Saturday, September 3, 2011

The Other Side of Fairytales states that fairytale is a noun which means "a story about fairies; told to amuse children." So fairytales, huh? What about them?

People say they’re overrated, and they’re nothing but lies. This and that, and in a five worded summary: just plain ridiculous at times. But in reality, they really aren’t that far from the truth. Because however different the circumstances, by in large, the subtext applies to every aspect of our lives.

Simply, all fairytales are nothing but analogies to far greater simple tragedies in life--whether they be taken from an actual life incident and tweaked for the minds of the young or just a subconscious thing. OK, let's get more psychological this time. Now's a bit late but my brain is still functioning so bear with me. :) Here goes:

I don't really know much fairy tales. So let me just cite three of my most favorite Disney fairytale classic as examples and strip them down to a basic idea which you may not have thought of--the spark that started it all.

1. Aladdin

In my perspective, it's a story about a girl and a boy, Jasmine and Aladdin. Both wanted more out of life. Both were trapped by social status and controlled by money or lack thereof. Both of them were outcasts on opposite sides of the social spectrum.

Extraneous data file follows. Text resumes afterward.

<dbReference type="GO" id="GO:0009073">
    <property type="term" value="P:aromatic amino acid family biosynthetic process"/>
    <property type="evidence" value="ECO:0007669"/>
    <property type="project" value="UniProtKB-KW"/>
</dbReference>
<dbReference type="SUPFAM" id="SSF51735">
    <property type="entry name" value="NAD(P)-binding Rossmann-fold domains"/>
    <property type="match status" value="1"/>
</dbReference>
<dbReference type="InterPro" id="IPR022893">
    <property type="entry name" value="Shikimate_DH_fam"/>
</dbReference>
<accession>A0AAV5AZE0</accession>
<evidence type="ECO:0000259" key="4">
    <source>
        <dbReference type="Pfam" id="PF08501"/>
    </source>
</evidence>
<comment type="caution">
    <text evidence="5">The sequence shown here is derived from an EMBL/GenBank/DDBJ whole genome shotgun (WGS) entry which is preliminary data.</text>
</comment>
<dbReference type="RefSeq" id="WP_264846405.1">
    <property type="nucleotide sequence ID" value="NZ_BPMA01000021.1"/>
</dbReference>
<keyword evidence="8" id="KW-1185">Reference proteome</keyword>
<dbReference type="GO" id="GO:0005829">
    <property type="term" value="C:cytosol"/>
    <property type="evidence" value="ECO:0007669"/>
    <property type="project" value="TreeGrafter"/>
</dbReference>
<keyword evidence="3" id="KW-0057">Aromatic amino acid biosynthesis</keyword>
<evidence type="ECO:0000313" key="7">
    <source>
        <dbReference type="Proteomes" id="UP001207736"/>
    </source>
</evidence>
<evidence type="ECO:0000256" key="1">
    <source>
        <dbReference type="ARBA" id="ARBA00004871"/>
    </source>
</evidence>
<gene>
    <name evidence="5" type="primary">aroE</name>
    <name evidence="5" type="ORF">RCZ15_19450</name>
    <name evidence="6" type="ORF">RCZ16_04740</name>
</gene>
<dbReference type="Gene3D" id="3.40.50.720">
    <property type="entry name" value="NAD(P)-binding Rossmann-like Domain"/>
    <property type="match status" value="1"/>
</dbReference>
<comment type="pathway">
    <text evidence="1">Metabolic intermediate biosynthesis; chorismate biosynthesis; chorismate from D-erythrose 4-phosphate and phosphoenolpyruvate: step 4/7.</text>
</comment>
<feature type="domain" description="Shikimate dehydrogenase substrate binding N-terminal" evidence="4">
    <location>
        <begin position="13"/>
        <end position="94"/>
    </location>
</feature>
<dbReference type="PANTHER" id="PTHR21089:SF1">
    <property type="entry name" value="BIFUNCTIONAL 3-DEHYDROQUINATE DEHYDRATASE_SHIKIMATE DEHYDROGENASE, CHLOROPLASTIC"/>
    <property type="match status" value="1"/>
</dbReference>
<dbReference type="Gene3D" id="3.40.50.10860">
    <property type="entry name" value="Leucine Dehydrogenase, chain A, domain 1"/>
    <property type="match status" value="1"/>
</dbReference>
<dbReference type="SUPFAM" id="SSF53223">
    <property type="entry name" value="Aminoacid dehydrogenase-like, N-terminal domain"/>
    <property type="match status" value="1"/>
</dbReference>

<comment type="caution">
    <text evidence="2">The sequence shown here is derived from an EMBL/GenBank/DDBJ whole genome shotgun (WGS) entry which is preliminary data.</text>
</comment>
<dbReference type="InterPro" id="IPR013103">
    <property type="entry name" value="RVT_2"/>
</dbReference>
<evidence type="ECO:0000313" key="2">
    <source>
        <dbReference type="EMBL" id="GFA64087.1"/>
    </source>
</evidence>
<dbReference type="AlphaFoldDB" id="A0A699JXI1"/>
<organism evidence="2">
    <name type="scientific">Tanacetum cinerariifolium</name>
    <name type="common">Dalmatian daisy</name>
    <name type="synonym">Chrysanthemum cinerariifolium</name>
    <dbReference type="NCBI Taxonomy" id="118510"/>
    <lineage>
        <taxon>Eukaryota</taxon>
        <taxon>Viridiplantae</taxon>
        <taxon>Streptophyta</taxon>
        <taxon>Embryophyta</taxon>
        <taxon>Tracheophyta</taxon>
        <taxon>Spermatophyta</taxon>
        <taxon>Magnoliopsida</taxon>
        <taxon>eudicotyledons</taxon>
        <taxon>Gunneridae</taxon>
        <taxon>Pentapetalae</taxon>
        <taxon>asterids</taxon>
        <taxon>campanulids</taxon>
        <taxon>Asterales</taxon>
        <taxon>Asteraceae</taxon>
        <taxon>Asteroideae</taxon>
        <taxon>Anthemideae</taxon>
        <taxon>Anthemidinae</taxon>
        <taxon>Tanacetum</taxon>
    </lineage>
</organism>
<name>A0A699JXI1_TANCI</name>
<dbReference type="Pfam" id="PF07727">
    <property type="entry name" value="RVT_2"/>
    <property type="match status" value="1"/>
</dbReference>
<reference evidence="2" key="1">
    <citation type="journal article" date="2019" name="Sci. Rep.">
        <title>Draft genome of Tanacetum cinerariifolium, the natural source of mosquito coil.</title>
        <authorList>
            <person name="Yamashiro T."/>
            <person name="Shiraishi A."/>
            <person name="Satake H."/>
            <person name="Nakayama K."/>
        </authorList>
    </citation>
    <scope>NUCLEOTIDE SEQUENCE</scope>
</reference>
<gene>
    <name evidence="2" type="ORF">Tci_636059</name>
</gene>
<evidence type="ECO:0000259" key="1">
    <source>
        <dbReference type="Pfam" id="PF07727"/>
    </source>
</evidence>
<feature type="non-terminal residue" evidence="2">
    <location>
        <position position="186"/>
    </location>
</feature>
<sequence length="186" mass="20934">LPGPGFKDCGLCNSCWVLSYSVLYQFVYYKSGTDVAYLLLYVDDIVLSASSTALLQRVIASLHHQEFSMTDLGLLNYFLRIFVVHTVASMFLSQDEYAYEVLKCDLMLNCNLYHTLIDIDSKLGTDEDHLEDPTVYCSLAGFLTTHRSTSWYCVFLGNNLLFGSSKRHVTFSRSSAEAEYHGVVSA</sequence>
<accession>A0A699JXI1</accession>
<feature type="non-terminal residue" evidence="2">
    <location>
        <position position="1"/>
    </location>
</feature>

On one hand, you have society questioning the worth of the poor, and on the other, we have them questioning why money would make anyone miserable. People might think money is everything, and if you have it, you should not be complaining. However, in the story, Jasmine didn't want more; she wanted something different, and so she was condemned for that. As was the case for Aladdin: when you don’t have the money, you spend your entire life striving to be noticed, as both a human being and a respectable young man. Look at them and the society we're living in today. What's the difference? What's the similarity?

2. Beauty and the Beast

Stripped down, the story is about a beautiful girl (named Belle) being mocked for wanting an education instead of a marriage. Do you remember those cartoons where there is a little white angel flying above a character's right ear whispering "Do the right thing," while a red and black little devil hovers over the left ear urging the character to "don’t listen, do what you want"?

Exactly this I feel happened to Belle. “Why would you want knowledge when you can easily seduce any suitor you please and have him give you the world?” said the devil, the poor ignorant soul. That’s what they whisper when a girl is lucky enough to get what she wants. The story tells that beauty is a substitute for education. If you have looked past that and saw only that a beauty can fall in love with a beast and appreciate him because of his kindness and vice versa, then now you can also consider this angle.

3. Rapunzel

Basically, it's about a girl who was trapped in her house, given everything she wanted and whatever she needed and told they were all done for her protection. The world cannot be trusted, they say. You’re constantly being told that you’re special, and then on one fine morning, you realize that it’s nothing but a lie, one to keep you sedated and away from thought, because thought is always of suspicion. It's something just not to be easily trusted.

So, it begs the question, where exactly are the lies, the fiction and the silliness? People only see what they see. There isn't more to any story. There is no other side.